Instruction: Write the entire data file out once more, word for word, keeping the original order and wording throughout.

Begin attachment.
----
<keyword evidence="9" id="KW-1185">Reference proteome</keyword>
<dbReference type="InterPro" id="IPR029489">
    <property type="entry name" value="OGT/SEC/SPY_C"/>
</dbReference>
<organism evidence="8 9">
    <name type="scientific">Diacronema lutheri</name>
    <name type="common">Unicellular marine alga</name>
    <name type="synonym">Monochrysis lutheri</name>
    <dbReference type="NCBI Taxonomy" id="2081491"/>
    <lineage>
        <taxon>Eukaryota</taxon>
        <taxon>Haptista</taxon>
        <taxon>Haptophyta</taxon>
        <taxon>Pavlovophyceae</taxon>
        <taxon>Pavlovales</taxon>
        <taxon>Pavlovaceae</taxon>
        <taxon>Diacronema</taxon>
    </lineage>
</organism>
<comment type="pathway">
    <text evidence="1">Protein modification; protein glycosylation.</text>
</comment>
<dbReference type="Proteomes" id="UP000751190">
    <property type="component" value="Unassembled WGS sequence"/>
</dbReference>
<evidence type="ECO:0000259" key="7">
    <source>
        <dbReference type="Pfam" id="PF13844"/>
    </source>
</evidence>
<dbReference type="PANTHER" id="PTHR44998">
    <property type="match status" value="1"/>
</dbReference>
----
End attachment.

<keyword evidence="9" id="KW-1185">Reference proteome</keyword>
<dbReference type="InterPro" id="IPR029489">
    <property type="entry name" value="OGT/SEC/SPY_C"/>
</dbReference>
<organism evidence="8 9">
    <name type="scientific">Diacronema lutheri</name>
    <name type="common">Unicellular marine alga</name>
    <name type="synonym">Monochrysis lutheri</name>
    <dbReference type="NCBI Taxonomy" id="2081491"/>
    <lineage>
        <taxon>Eukaryota</taxon>
        <taxon>Haptista</taxon>
        <taxon>Haptophyta</taxon>
        <taxon>Pavlovophyceae</taxon>
        <taxon>Pavlovales</taxon>
        <taxon>Pavlovaceae</taxon>
        <taxon>Diacronema</taxon>
    </lineage>
</organism>
<comment type="pathway">
    <text evidence="1">Protein modification; protein glycosylation.</text>
</comment>
<dbReference type="Proteomes" id="UP000751190">
    <property type="component" value="Unassembled WGS sequence"/>
</dbReference>
<evidence type="ECO:0000259" key="7">
    <source>
        <dbReference type="Pfam" id="PF13844"/>
    </source>
</evidence>
<dbReference type="PANTHER" id="PTHR44998">
    <property type="match status" value="1"/>
</dbReference>